Community

Monday, June 19, 2017

TL;DR: So Unpopular!

Posted By on Mon, Jun 19, 2017 at 2:17 PM

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Busy week? We get it. So in the event that you haven’t been able to find the time to sit down and sludge through the 2,000 words of unpopular opinions that was last week’s cover story, we’ve got you covered with a brief synopsis. We’re also taking this opportunity to — perhaps unpopularly — announce that we’ve added a few more missives to the online version of the story. Without further adieu, eight unpopular offerings from this week’s cover:

1) Humboldt County’s beloved mustard dill sauce is, in fact, a crime against salmon.

2) I don’t like Eureka.

3) Attachment parenting is a half-baked farce that will leave you exhausted with self-neglect.

4) Despite what you think, you’re probably not a Warriors fan.

5) The widespread San Francisco Giants fandom in Humboldt reflects the region’s self-loathing tendencies.

6) Being from here does not make you a better person.

7) The Sequoia Park Zoo’s memorial exhibit for Bill the Chimp has run its course and it’s time to level the thing and move on.

8) This whole unpopular opinions thing is, in fact, a terrible idea.

Read the full feature here.
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Friday, June 16, 2017

Contest Countdown!

Posted By on Fri, Jun 16, 2017 at 11:57 AM

Hey, Shutterbugs, time is running out!

The deadline to enter the Journal’s 2017 reader photo contest is fast approaching. So, between now and midnight on June 19, grab your camera and document your community, whatever that means to you — your people, your neighborhood, your city, your ecosystem, your culture — and send us your photos. (Read more about it in the original post here).

The winning photo will be featured in an upcoming edition of the Journal, with the winning photographer getting dinner out on us, a bottle of wine and a little something for dessert. Photos should be taken during the contest period — between May 10 and June 19 — and submitted without Photoshop or filters; we need the real deal. Entries can be emailed to photocontest@northcoastjournal.com, and we encourage folks to enter as many times as they’d like.

For a look at last year’s contest — “Winter in Humboldt” — click here.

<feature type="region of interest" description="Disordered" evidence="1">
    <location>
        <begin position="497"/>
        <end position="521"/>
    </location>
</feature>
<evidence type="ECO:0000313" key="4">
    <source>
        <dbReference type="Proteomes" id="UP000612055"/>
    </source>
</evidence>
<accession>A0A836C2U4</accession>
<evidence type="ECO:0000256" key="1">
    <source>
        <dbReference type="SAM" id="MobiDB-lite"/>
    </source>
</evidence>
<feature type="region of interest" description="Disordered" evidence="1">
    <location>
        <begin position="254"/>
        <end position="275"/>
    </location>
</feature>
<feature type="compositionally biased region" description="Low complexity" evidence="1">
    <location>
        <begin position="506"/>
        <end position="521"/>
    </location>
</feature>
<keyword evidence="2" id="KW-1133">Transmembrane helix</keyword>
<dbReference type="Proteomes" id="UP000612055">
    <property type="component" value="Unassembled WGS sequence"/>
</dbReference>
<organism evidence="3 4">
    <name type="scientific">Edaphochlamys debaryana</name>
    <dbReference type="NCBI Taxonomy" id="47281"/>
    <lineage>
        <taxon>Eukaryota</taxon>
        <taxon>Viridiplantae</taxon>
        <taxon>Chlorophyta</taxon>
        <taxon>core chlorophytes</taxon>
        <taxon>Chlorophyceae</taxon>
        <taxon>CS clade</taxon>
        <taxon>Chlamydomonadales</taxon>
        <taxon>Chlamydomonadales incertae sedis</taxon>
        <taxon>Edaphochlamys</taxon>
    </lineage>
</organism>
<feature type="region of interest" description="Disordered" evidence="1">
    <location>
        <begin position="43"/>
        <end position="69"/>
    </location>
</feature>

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Tuesday, June 6, 2017

Up and Down Old Town with Officer Crnich

Posted By on Tue, Jun 6, 2017 at 1:15 PM

Officer Cory Crnich - SAM ARMANINO
  • Sam Armanino
  • Officer Cory Crnich
Eureka Police officer Cory Crnich’s beat stretches from Eureka’s Fourth Street north to the bay, from East Commercial Street to the library. Being the Old Town officer is a specialty position, one Crnich applied and reapplied for. He took the job in May of 2016, one week after the PalCo Marsh eviction. There’s no pay bonus but there are, according to Crnich, “unique opportunities and difficulties” that make it different from a regular patrol position. Four days a week, beginning at 8 a.m., Crnich walks up and down his beat, checking in on the people  passed out in doorways, smoking at the Gazebo and making their way toward St. Vincent De Paul for food.

“It requires a little more patience than standard patrol work,” says Crnich. “There are two different extremes you’re working with, indigent folks and small business owners.”


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Friday, June 2, 2017

A Band of Neighbors Successfully Sues the Squireses

Posted By on Fri, Jun 2, 2017 at 2:07 PM

The now red-tagged home at 1635 G Street. - PHOTO BY THADEUS GREENSON
  • Photo by Thadeus Greenson
  • The now red-tagged home at 1635 G Street.
Residents along a stretch of G Street say they had one main goal in mind when they grouped together to take Eureka’s most notorious landlords to court: They wanted their neighborhood back.

Conditions at two buildings on the street owned by Floyd and Betty Squires had continued to deteriorate, becoming magnets for drug activity and police calls, neighbors say. They saw an uptick in crime and, at times, felt unsafe walking out their doors.

The last straw was a shooting in December at one of the residences that served as a rooming house. Shortly afterward, neighbors filed a series of small claims cases that — after being parred down — left 20 to be heard in court earlier this year.